Monday, April 21 2014 6:15 PM EDT2014-04-21 22:15:09 GMT
    Two years ago, doctors told Lisa Ridgeway she had triple negative breast cancer, a very aggressive disease with no cure. Lisa had surgery, radiation, and chemo, but her cancer came back two more times. Now she’s trying something new.
    more>>
    Two years ago, doctors told Lisa Ridgeway she had triple negative breast cancer, a very aggressive disease with no cure. Lisa had surgery, radiation, and chemo, but her cancer came back two more times. Now she’s trying something new.

    more>>
  • Migraine Relief: Stopping Pain & Relieving Pressure

    Migraine Relief: Stopping Pain & Relieving Pressure

    Friday, April 18 2014 5:15 PM EDT2014-04-18 21:15:06 GMT
    Meredith Messerli is thankful she can study without pain. The college freshman spent two years of her life battling severe migraines.more>>
    Meredith Messerli is thankful she can study without pain. The college freshman spent two years of her life battling severe migraines.more>>
  • Hope For Lanie: Curing SMA

    Hope For Lanie: Curing SMA

    Thursday, April 17 2014 5:15 PM EDT2014-04-17 21:15:09 GMT
    SMA attacks the body's motor neurons and causes paralysis. There is no cure, but for the first time doctors are studying an experimental therapy that targets more than just symptoms.more>>
    SMA attacks the body's motor neurons and causes paralysis. There is no cure for SMA but for the first time doctors are studying an experimental therapy that targets more than just symptoms, it targets mutated SMN genes, which are responsible for SMA.more>>
  • Washing Lungs & Breathing Better

    Washing Lungs & Breathing Better

    Wednesday, April 16 2014 5:15 PM EDT2014-04-16 21:15:09 GMT
    Imagine not being able to breathe without struggling: every breath you take is work; every breath you take could be your last. That was the case for one man who became dependent on an oxygen tank to stay alive.more>>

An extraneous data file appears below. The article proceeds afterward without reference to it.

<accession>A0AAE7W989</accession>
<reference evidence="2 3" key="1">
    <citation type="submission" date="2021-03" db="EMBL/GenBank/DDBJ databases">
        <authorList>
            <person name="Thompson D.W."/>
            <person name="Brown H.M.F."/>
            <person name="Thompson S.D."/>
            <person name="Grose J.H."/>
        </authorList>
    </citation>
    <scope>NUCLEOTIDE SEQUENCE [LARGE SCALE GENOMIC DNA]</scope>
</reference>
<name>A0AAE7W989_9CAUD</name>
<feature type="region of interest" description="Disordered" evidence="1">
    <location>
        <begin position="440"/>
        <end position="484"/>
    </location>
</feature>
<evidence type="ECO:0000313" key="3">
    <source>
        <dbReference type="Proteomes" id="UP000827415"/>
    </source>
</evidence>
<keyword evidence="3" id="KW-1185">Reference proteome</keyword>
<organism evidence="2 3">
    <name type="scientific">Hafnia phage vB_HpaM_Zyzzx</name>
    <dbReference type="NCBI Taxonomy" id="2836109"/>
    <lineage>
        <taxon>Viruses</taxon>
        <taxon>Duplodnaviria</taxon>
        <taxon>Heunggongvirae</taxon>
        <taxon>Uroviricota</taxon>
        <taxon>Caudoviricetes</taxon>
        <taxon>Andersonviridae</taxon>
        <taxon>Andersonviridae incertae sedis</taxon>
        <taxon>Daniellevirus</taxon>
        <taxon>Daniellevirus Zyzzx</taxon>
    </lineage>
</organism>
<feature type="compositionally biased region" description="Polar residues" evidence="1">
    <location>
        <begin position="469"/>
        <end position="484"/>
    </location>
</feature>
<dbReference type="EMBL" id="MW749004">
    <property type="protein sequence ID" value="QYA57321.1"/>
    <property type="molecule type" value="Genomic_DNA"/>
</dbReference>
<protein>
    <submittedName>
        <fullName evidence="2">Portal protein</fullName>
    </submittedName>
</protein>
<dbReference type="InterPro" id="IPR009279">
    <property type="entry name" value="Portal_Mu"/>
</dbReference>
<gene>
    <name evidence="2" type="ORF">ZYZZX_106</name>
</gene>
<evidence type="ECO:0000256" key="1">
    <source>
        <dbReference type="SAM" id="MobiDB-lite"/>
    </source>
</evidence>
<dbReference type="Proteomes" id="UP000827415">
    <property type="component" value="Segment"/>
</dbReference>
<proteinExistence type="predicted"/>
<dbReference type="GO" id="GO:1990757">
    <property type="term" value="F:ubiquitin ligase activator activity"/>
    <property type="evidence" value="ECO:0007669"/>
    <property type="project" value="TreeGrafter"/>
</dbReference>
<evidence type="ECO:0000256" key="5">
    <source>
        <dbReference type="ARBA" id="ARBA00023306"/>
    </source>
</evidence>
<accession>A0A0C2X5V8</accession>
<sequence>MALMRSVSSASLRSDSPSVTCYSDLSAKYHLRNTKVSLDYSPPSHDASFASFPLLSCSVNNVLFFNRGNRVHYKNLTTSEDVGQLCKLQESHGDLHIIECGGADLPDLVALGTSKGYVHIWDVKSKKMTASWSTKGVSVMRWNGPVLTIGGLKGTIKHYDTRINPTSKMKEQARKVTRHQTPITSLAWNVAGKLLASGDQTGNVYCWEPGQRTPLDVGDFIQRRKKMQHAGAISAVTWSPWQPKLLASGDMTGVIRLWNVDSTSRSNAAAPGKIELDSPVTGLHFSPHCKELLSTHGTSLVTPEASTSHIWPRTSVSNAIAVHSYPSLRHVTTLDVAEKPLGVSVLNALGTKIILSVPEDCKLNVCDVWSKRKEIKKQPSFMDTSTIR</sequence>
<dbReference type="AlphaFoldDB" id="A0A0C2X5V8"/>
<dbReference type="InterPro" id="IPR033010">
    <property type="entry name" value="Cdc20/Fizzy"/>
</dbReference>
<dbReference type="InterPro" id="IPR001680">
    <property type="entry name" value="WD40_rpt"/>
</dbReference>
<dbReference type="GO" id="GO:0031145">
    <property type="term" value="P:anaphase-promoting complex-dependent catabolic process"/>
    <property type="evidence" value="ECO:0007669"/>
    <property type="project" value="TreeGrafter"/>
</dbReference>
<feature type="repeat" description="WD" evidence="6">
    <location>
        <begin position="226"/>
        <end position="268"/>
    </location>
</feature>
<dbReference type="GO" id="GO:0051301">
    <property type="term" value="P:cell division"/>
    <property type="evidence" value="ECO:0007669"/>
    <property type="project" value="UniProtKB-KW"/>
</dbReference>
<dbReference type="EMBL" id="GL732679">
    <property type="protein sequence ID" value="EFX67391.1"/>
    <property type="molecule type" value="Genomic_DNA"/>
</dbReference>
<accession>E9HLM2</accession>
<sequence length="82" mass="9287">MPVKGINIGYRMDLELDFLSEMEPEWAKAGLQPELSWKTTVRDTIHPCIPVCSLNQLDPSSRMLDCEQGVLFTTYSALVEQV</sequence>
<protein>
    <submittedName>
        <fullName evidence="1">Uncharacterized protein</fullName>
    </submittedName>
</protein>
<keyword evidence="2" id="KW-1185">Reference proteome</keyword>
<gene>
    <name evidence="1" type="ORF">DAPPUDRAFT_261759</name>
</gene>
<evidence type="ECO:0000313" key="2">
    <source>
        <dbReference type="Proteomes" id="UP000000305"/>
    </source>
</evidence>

Imagine not being able to breathe without struggling: every breath you take is work; every breath you take could be your last. That was the case for one man who became dependent on an oxygen tank to stay alive.more>>
  • Ocular Melanoma: Saving Lives, Saving Eyes

    Ocular Melanoma: Saving Lives, Saving Eyes

    Friday, April 11 2014 5:15 PM EDT2014-04-11 21:15:07 GMT
    Ocular melanoma, also called uveal melanoma, is a rare type of melanoma that targets the eye. It can be a deadly if it isn't spotted early enough. Now, there's a way to treat patients that's saving lives and saving eyes.more>>
    Ocular melanoma, also called uveal melanoma, is a type of melanoma that targets the eye. It affects about 2,000 people a year in the United States. Although rare – it can be a deadly if it isn't spotted early enough. Now, there's a way to treat patients that's saving lives and saving eyes.more>>
  • Memory Palace: Coping With Chemo Brain

    Memory Palace: Coping With Chemo Brain

    Thursday, April 10 2014 5:15 PM EDT2014-04-10 21:15:09 GMT
    More than 13 million Americans are living with some form of cancer. Harsh treatments like chemo and radiation save lives, but they will also change lives. Now, many cancer survivors are learning how to cope with chemo brain.more>>
    More than 13 million Americans are living with some form of cancer. Harsh treatments like chemo and radiation save lives, but they will also change lives. Now, many cancer survivors are learning how to cope with chemo brain.more>>
  • Pedaling For A Cure

    Pedaling For A Cure

    Wednesday, April 9 2014 5:15 PM EDT2014-04-09 21:15:09 GMT
    Five years ago, Leslie Trudeau's world came crashing down. At just 22 years old, her son Taylor lost his battle with leukemia. That's why Trudeau is pedaling for a cure.more>>
    Five years ago, Leslie Trudeau's world came crashing down. At just 22 years old, her son Taylor lost his battle with leukemia. That's why Trudeau is pedaling for a cure.more>>
*DISCLAIMER*: The information contained in or provided through this site section is intended for general consumer understanding and education only and is not intended to be and is not a substitute for professional advice. Use of this site section and any information contained on or provided through this site section is at your own risk and any information contained on or provided through this site section is provided on an "as is" basis without any representations or warranties.
Powered by WorldNow
Powered by WorldNow
All content © Copyright 2000 - 2014 NewsChannel 5 (WTVF-TV) and WorldNow. All Rights Reserved.
For more information on this site, please read our Privacy Policy and Terms of Service.